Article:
The things that you’ve taught us, the stories you tell
Aye, Calypso, I sing to your spirit
The men who have served you so long and so well

Like the dolphin who guides you, you bring us beside you
To light up the darkness and show us the way
For though we are strangers in your silent world
To live on the land we must learn from the sea
To be true as the tide and free as the wind swell
Joyful and loving in letting it be

Aye, Calypso, the places you’ve been to
The things that you’ve shown us, the stories you tell
Aye, Calypso, I sing to your spirit
The men who have served you so long and so well

Calypso by John Denver

Read more: John Denver – Calypso Lyrics | MetroLyrics

Le Château

Led by William the Conqueror, The French Normans took Britain from 1066 CE to 1071 CE by William who led Many hard fought battles.

William was not just a warrior, but he built castles, redistributed the land with the British people, contributing to architecture, village community and agriculture bringing with him a new language with tactics that ensured the Normans were here to stay.

The percent of modern English words derived from the language group Anglo-Norman French and French is 29%. A great number of words of French origin have entered the English language. The castle is Le Château in French.

The Normans saw the Norman elite replace that of the Anglo-Saxons; taking over the country’s lands.

The Church was restructured with incredible new architectural introduced in the form of motte and bailey castles and Romanesque cathedrals. Many of the Castles in South Wales are French Marcher Castles; Swansea and Oystermouth and Cadtle Coch shown in the picture above.

It was the beginning of French feudalism in Britain and it came much more widespread.

There the English language absorbed thousands of new French words, amongst a host of many other lasting changes which all combine to made the Norman invasion a watershed memory in the history of the English Language.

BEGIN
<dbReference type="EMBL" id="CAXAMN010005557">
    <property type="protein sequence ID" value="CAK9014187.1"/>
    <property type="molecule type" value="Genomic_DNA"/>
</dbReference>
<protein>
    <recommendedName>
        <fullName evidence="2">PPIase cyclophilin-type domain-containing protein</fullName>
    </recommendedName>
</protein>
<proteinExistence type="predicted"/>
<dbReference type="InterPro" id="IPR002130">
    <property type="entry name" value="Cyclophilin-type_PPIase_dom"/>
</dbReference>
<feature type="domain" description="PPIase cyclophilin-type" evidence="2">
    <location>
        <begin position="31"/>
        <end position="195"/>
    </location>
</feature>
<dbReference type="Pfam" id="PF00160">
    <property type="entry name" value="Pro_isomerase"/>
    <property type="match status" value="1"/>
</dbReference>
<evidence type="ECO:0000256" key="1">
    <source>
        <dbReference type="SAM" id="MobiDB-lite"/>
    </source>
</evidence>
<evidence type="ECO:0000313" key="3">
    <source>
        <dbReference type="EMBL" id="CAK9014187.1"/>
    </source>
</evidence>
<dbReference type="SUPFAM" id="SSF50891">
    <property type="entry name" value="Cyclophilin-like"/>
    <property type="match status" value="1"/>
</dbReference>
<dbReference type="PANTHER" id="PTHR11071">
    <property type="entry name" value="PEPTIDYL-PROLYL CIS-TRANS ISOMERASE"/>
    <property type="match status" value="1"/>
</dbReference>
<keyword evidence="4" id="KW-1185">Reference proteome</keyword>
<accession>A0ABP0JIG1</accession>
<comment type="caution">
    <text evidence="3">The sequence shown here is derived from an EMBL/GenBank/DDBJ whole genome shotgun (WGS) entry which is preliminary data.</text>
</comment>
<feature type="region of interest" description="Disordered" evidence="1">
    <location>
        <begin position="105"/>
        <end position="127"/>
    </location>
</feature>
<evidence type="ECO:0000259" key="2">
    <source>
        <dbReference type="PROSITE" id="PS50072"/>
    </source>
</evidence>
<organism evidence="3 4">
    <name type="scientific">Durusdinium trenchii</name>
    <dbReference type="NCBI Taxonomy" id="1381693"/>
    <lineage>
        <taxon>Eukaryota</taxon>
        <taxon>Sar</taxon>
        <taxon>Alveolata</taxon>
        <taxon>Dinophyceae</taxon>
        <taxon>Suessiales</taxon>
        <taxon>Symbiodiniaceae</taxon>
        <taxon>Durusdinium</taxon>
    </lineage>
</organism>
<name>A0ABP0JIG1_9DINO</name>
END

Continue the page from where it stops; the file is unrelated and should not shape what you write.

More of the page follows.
Ancient Roman Britain

www.archaeology.org/issues/323-1901/features/7195-a-dark-age-beacon

A Bishop Palace

In Lamphey Bishop’s Palace was the retreat of choice for those medieval bishops seeking solace from the everyday stresses of Church and State.

The medieval bishops of St Davids were worldly men who enjoyed the privileges of wealth, power and status. Lamphey did not disappoint. A palace fit for a queen…or at least the occasional bishop.

What we see today is mainly the work of the dynamic Henry de Gower, the bishop of St Davids from 1328 to 1347. Thanks to his vision, elegant Lamphey became the ‘away from it all’ palace for high-ranking members of the clergy keen to play at being country gentlemen.

Bishop Gower’s great hall, 82 feet (25m) long, is a particularly fine architectural achievement and its sheer grandeur would have impressed even the most privileged of bishops. Equally well-preserved and detailed in their architecture are the western hall and inner gatehouse.

Lamphey’s gilded existence came to an abrupt end during the reign of King Henry VIII when many Church estates fell into the hands of the Crown.